#2
yes, but it depends of two things,

A. A new pickguard (cutting the current one is too much work

B. Humbucker Routing in the wood.


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#3
Yes.

Open up your strat, most of them are routed for a H-S-H anyway, so all you need to do is replace the pickguard. If it isn't, well then you need to do some handwork. But it can deffinately be done.

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#5
Rout the bridge pickup cavity for a humbucker.

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#6
Quote by UniverseZero
yes, but it depends of two things,

A. A new pickguard (cutting the current one is too much work

B. Humbucker Routing in the wood.


I would suggest buying a new pickguard, but cutting one isn't too much work. I cut my pickguard to allow room for a humbucker and it turned out fine.
#7
Quote by Peeno
I would suggest buying a new pickguard, but cutting one isn't too much work. I cut my pickguard to allow room for a humbucker and it turned out fine.

Yeah same here. I looked on E-bay for a lefty H-S-S pickguard and at that time there was only one and it was in Canada, so I just did it myself. Not too hard, but not cosmetically perfect.
#8
I have done this to my stratocaster. Just take your pickguard off first, and make sure that the wood underneath has been cut to accept the dual slot humbucker (my was already cut to accept it). It's then as easy as getting a new pickguard, wiring up your pickups and putting it all back together. Note you may need to drill some new holes for the pickguard as they do seem to vary a little.
#9
The easiest thing to do would be to get a single coil sized humbucker. Sounds exactly the same, and all you have change is the wiring.
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#10
yes a single slot humbucker is another option, i was running a seymour duncan hot rails in mine before i installed my emg S S 81 setup
#11
Urgh, single-sized hums definitely do not sound the same as full-sized hums IMO. Most of them have ceramic magnets, which ruins the chance of you having decent cleans. If your guitar is already routed for a 'bucker, I say go for it.
I've dremelled a pickguard to fit a 'bucker before, it wasn't too much work and it turned out fine.
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#12
I wouldn't do it myself. I wouldn't feel comfortable doing it. I'd hire someone else to do it less I **** up the guitar completely.
#13
Quote by Symphonic Waves
I wouldn't do it myself. I wouldn't feel comfortable doing it. I'd hire someone else to do it less I **** up the guitar completely.


It's pretty hard to fuck up a guitar completely. If you go the bought pickguard route and you've got the necessary routes, there are a lot of people on here who can talk you through it step by step and help you fix any problems if they occur. Not only are you saving a LOT of money (at least $50 if not a lot more), you're gaining experience about how your guitar works which is good knowledge to have. I for one would be glad to help out
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#14
Quote by the_random_hero
Urgh, single-sized hums definitely do not sound the same as full-sized hums IMO.

I agree. Changing the bobbins size and how you wrap the wire changes the inductance, I believe, so it sound a bit different. Remember P-90's, people?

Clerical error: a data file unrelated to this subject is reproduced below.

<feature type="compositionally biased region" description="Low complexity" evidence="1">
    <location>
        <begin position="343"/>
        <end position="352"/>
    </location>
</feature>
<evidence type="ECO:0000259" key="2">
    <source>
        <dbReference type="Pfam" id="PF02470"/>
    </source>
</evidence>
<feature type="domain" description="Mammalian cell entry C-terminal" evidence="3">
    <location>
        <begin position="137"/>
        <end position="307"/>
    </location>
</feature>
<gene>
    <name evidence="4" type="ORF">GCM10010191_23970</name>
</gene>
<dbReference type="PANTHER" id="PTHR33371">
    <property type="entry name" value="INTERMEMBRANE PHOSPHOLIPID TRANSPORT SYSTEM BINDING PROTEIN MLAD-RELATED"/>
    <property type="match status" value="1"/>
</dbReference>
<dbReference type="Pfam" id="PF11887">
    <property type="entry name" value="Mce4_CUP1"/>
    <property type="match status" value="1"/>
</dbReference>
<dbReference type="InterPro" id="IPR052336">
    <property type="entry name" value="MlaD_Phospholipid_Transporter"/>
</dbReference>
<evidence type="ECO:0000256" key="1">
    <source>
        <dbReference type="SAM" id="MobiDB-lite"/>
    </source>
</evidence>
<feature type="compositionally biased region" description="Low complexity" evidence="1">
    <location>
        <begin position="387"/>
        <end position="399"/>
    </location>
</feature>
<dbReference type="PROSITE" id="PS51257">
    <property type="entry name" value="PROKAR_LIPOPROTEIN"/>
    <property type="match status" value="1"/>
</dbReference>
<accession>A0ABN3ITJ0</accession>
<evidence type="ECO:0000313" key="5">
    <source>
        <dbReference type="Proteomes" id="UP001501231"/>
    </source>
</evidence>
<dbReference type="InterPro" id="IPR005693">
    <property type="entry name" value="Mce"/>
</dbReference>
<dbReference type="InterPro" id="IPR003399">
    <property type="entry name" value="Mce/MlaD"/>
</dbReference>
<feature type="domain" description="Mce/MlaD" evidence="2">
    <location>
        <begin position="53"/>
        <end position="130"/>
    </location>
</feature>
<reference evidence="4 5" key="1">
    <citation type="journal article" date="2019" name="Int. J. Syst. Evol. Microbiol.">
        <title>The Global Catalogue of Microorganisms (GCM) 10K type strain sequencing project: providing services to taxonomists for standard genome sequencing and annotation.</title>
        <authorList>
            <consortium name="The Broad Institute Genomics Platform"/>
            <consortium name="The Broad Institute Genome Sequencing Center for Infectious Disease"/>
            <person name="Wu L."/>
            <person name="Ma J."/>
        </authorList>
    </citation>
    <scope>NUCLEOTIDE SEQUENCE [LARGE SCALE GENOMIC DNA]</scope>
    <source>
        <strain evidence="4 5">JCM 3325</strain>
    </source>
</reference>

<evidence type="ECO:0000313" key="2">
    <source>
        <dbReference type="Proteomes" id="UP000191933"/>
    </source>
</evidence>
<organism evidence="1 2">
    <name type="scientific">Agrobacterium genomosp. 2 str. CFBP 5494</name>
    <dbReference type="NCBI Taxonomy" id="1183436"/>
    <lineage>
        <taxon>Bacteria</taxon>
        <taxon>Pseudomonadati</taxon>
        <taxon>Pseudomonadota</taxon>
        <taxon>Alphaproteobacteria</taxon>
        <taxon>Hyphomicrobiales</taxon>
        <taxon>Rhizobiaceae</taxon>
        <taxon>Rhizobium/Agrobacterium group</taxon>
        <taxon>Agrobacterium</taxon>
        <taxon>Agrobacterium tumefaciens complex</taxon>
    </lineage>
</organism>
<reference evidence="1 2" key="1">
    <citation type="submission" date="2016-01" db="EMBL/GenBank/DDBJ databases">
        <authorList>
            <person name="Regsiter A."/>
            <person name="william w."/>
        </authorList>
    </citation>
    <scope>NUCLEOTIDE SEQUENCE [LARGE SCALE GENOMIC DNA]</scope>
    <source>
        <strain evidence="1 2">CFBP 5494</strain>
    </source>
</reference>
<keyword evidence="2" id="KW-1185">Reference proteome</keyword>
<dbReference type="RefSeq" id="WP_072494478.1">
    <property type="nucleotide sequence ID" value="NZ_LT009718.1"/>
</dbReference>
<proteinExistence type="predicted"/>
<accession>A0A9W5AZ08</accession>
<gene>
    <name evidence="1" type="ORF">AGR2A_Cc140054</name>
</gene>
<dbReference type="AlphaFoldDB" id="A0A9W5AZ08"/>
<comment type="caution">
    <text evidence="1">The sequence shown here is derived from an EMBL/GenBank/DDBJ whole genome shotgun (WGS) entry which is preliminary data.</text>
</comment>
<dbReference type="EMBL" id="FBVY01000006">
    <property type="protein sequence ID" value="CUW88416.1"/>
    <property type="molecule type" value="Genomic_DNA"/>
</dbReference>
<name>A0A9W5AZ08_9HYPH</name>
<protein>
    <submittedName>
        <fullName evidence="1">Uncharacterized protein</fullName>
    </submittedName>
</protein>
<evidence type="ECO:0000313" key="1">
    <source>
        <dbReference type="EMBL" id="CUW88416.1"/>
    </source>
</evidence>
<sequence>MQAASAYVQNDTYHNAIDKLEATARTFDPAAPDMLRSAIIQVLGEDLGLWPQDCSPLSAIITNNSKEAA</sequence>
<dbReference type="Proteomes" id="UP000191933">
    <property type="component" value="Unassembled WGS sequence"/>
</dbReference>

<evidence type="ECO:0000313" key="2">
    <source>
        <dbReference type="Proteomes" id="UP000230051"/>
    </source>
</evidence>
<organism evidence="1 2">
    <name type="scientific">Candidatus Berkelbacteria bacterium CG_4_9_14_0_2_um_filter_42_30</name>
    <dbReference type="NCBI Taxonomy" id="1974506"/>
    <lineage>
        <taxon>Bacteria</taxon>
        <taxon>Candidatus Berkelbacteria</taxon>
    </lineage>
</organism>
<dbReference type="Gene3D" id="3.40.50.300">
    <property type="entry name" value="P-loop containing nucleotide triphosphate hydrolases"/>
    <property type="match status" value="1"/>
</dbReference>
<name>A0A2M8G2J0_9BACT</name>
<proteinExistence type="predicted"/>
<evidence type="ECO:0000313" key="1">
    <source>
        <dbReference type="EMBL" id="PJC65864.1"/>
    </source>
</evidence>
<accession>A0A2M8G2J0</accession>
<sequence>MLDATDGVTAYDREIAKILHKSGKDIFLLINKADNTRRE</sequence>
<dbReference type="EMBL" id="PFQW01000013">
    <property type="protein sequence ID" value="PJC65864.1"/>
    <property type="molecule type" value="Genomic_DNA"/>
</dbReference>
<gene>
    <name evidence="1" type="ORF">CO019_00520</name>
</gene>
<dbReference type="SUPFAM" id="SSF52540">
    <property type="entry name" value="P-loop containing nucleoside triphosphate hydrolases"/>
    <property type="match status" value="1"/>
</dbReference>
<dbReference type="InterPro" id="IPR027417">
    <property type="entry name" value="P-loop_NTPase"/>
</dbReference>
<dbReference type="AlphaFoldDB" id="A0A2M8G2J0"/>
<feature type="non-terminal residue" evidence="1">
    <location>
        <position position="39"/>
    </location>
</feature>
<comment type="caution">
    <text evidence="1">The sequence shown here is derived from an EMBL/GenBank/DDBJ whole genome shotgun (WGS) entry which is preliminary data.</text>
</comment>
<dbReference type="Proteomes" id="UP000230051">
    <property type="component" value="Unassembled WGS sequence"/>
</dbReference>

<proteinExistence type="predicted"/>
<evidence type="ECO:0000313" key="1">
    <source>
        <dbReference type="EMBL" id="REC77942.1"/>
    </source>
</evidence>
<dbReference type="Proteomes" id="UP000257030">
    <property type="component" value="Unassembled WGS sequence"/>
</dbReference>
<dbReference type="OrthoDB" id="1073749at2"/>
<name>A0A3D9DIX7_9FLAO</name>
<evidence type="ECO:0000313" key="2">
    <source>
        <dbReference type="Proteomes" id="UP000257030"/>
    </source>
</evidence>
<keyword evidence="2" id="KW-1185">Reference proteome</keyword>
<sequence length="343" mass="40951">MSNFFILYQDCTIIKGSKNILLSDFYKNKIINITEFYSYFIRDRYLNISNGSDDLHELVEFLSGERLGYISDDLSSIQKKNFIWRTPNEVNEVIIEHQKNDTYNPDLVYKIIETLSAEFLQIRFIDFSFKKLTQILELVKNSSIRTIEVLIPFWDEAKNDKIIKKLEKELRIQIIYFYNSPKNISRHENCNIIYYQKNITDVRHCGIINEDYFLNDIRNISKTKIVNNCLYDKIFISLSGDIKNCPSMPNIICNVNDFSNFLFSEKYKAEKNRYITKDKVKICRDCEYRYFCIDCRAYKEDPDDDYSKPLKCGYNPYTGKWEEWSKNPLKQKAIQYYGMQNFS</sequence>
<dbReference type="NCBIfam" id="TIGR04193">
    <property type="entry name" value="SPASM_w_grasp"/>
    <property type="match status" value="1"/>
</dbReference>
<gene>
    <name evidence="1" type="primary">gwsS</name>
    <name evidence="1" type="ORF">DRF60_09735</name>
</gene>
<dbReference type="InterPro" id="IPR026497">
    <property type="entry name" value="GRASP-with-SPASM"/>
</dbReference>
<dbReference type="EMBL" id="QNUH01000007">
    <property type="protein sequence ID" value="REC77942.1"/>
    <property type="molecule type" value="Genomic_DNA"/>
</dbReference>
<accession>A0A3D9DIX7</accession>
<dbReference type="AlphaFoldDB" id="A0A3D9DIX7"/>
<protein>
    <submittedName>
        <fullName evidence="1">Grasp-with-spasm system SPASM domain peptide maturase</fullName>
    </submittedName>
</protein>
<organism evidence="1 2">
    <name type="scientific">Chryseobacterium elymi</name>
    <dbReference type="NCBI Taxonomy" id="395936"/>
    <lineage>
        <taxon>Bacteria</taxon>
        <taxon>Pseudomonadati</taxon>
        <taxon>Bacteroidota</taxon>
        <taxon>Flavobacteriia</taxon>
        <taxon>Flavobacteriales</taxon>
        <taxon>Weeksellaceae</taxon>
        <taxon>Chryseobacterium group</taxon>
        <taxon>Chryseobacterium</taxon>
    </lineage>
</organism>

Anyway, when you get the guitar you want, I'd check the under neath the pickguard. It MAY be routed for a humbucker in the bridge already. If not, pull out your router, it ain't too hard.
#15
I do have a question on this. I know guitars with humbuckers often run different pots to what you'd find in say an SSS guitar. Does that fat strat have the same impedance on it's pots as the SSS? Is there any reason to change the pots along with the pickups?
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#16
Well, according to guitarelectronics.com, Fender uses a 500K pot and 2 1M no-load pots for their American Deluxe Fat Strat. In their normal Deluxe Fat Strat, or perhaps a different model, they use 1 600K for volume, and two 250K for tone. Which makes sense, since in a Strat, most often, the bridge is wire without a tone control. The 500K would brighten the single coil pickups a bit, though. And a 250K pot with a HB with warm it up a bit.
All in all, anything goes, though. You can wire it any way you like.
#17
single coil humbuckers sound a bit cold to me, and where is the fun in putting one in?
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#18
I wanted a Fender HSS until I realized I'd play it left handed, and they don't have them avaliable. It's not for the fun of tinkering around, just a way to get the guitar I wanted in the first place.
#19
Quote by forsaknazrael
I agree. Changing the bobbins size and how you wrap the wire changes the inductance, I believe, so it sound a bit different. Remember P-90's, people?


Yeah, but given the vast range of full size humbuckers, how different is different? It's still just another (albeit more compact) humbucker.
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#21
just do it mate, i've been playing for 14 years (on and off mind you so I still suck a bit as I picked it back up only a few months ago), and till the last 3 months I never even thought of changing pickups and wiring etc... just take your pickguard off and look if the bridge is routed for a dual sized humbucker, my strat was, and if it is get a scratchplate that is premade for HSS and just do it. I was a little hesitant at first too but now i've done it i can't understand what i was worried about. If you need help while doing it just post up here and i'll help as much as many other fellow guitarists here will help, you'll be fine.